NRSC lashes out at Casey for not returning Ayoob cash

The National Republican Senatorial Committee (NRSC) is slamming Democratic Senate hopeful Bob Casey Jr. for not returning money given to him by Edward Ayoob, a former Jack Abramoff associate.

The National Republican Senatorial Committee (NRSC) is slamming Democratic Senate hopeful Bob Casey Jr. for not returning money given to him by Edward Ayoob, a former Jack Abramoff associate.

Ayoob, who once worked with Abramoff at the law firm Greenberg Traurig, gave Casey $1,500 in 2005, Federal Election Commission reports show. That money was contributed in two installments in June and September, more than a year after Abramoff left Greenberg Traurig and several months after Ayoob left the firm.

“Every time the Casey campaign attempts to discuss the ethics issues, we’re going to remind him that he’s taken money directly linked to Jack Abramoff,” NRSC spokesman Brian Nick said, suggesting that Ayoob is likely to figure into future “messaging” and that his contributions could be the subject of campaign ads. “You cross that bridge when you come to it,” Nick said.

He added: “Clearly, it’ll be up to the Casey campaign to decide how much they want to push this fledgling attempt at ethics.”

Casey is running against Sen. Rick Santorum (R-Pa.), who is seeking a third term.

Democrats call attempts to tar Ayoob’s money a GOP ploy meant to distract voters from the scandals enveloping congressional Republicans, including former House Majority Leader Tom DeLay (Texas) and Rep. Bob Ney (Ohio).

“Mr. Ayoob had no association with Abramoff when he made the contributions, and he has not been implicated in any wrongdoing,” Casey campaign spokesman Larry Smar said. “This is a smokescreen to cover up the real ethical problems of Rick Santorum’s closed-door lobbyist meetings and the K Street Project. We have no intention of returning the contribution.”

But at least one Democrat appears worried that the ploy might have a political impact: Rep. Ben Cardin (D-Md.), running for the seat being vacated by Sen. Paul Sarbanes (D-Md.), returned the $1,000 Ayoob gave him, Cardin spokesman Orin Shur said.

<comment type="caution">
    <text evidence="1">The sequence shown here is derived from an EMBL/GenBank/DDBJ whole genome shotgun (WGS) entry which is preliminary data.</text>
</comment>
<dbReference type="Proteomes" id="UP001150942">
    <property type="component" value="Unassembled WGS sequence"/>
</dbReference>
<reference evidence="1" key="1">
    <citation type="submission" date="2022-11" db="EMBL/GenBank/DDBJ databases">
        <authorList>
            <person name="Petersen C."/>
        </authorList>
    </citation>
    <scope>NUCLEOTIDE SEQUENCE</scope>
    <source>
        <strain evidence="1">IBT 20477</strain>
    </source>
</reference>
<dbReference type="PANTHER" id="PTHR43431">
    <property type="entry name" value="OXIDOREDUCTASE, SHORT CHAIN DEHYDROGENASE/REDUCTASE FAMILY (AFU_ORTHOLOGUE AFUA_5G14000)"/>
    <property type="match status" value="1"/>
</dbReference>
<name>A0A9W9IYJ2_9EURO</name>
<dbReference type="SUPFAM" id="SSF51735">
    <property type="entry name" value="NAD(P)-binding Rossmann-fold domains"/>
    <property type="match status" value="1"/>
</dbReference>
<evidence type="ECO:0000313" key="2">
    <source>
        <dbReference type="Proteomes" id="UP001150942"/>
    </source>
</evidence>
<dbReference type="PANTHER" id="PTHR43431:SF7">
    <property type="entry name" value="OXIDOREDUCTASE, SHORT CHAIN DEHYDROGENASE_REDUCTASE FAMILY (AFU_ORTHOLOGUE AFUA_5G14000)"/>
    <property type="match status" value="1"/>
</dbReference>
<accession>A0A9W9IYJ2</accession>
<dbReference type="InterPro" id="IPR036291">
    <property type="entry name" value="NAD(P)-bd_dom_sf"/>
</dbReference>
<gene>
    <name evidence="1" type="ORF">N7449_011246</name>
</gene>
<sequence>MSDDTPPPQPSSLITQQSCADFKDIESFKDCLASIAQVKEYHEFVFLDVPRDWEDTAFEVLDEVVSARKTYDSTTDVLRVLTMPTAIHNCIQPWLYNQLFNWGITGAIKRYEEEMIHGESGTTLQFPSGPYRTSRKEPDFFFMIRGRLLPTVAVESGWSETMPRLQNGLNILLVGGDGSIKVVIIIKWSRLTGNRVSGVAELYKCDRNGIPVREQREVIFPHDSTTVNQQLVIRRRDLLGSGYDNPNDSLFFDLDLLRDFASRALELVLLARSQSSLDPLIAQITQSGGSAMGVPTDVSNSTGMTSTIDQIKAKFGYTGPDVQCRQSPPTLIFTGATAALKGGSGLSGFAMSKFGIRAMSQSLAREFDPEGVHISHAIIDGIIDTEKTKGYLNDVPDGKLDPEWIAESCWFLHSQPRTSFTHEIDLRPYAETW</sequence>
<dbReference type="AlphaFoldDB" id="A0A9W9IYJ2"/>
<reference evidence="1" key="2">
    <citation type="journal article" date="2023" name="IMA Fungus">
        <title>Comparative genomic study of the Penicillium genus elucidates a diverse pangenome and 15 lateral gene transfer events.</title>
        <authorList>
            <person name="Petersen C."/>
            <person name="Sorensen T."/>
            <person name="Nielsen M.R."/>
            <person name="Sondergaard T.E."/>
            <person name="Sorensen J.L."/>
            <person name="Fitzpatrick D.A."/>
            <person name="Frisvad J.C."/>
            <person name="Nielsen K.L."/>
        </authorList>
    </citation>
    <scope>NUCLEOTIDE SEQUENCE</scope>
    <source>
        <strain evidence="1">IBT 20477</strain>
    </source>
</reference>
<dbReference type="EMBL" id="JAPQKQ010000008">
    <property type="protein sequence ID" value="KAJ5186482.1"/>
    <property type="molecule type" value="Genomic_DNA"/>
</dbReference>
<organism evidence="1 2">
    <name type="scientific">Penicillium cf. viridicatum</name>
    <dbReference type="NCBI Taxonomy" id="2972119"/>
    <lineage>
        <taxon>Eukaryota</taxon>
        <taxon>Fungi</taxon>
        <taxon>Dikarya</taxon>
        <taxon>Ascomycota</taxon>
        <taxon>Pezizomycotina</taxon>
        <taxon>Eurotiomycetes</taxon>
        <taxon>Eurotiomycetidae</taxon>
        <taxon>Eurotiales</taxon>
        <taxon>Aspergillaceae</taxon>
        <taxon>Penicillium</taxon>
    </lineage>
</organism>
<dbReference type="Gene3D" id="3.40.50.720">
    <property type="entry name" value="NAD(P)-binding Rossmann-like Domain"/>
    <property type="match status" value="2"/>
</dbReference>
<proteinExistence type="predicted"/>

The NRSC points out that Ayoob was part of Team Abramoff at Greenberg Traurig, an informal group of approximately 20 lobbyists who worked for the Indian tribes at the heart of the Abramoff scandal.

Most in the group were Republicans, but there were Democrats as well: Ayoob is a former aide to Sen. Harry Reid (D-Nev.), now the Senate minority leader. Other members worked for President Clinton, former Sens. Lloyd Bentsen (D-Texas) and John Breaux (D-La.), and Al Gore’s 2000 presidential campaign.

The newest line of attack against Casey is part of a broader GOP effort to make the Abramoff scandal a bipartisan affair, despite Abramoff’s being a Republican who gave far more money to members of his own party than to Democrats. Republicans have railed against Reid and Sen. Debbie Stabenow (D-Mich.), among others, for taking money from Abramoff associates.

Democrats have been lambasting Republicans for months for the “culture of corruption” that the Democrats say has permeated the nation’s capital.

Other Democrats who received checks from Ayoob include Sens. Ben Nelson of Nebraska ($1,000), Bill Nelson of Florida ($500), Kent Conrad of North Dakota ($750) and Edward Kennedy of Massachusetts ($250); Rep. Harold Ford of Tennessee ($500), running for the seat of retiring Senate Majority Leader Bill Frist (R); and Reps. Joe Baca (Calif.) and Allyson Schwartz (Pa.), among others.

In 2004, Ayoob gave $500 to the Democratic Senatorial Campaign Committee (DSCC).

Ben Nelson spokesman David DiMartino said the senator has no plans to return the money. The Nebraskan faces a potentially competitive race this year, as he seeks a second term.

For now, Conrad, Bill Nelson and Kennedy look likely to win reelection.

A spokeswoman for Ford’s Senate campaign did not return a phone call seeking comment.

Ayoob answered his phone as he was about to leave for Capitol Hill but said he did not have time to comment.

Nick said the NRSC singled out Casey for attack because the Pennsylvania Democrat had made ethics the centerpiece of his campaign. In fact, other Democrats have also called for cleaning up Washington.

In a speech last week at Johns Hopkins University’s Institute for Policy Studies, for instance, Cardin declared: “My first priority as a member of Congress is to represent Maryland families, not the special interests of lobbyists. All Americans have a right to a government that works and that fairly represents them. That’s not happening in Washington today. We need to clean up the way Congress does business so that American families get the representation they deserve.”

Casey is expected to be in Washington today for a fundraiser. Smar, Casey’s spokesman, declined to comment on the event.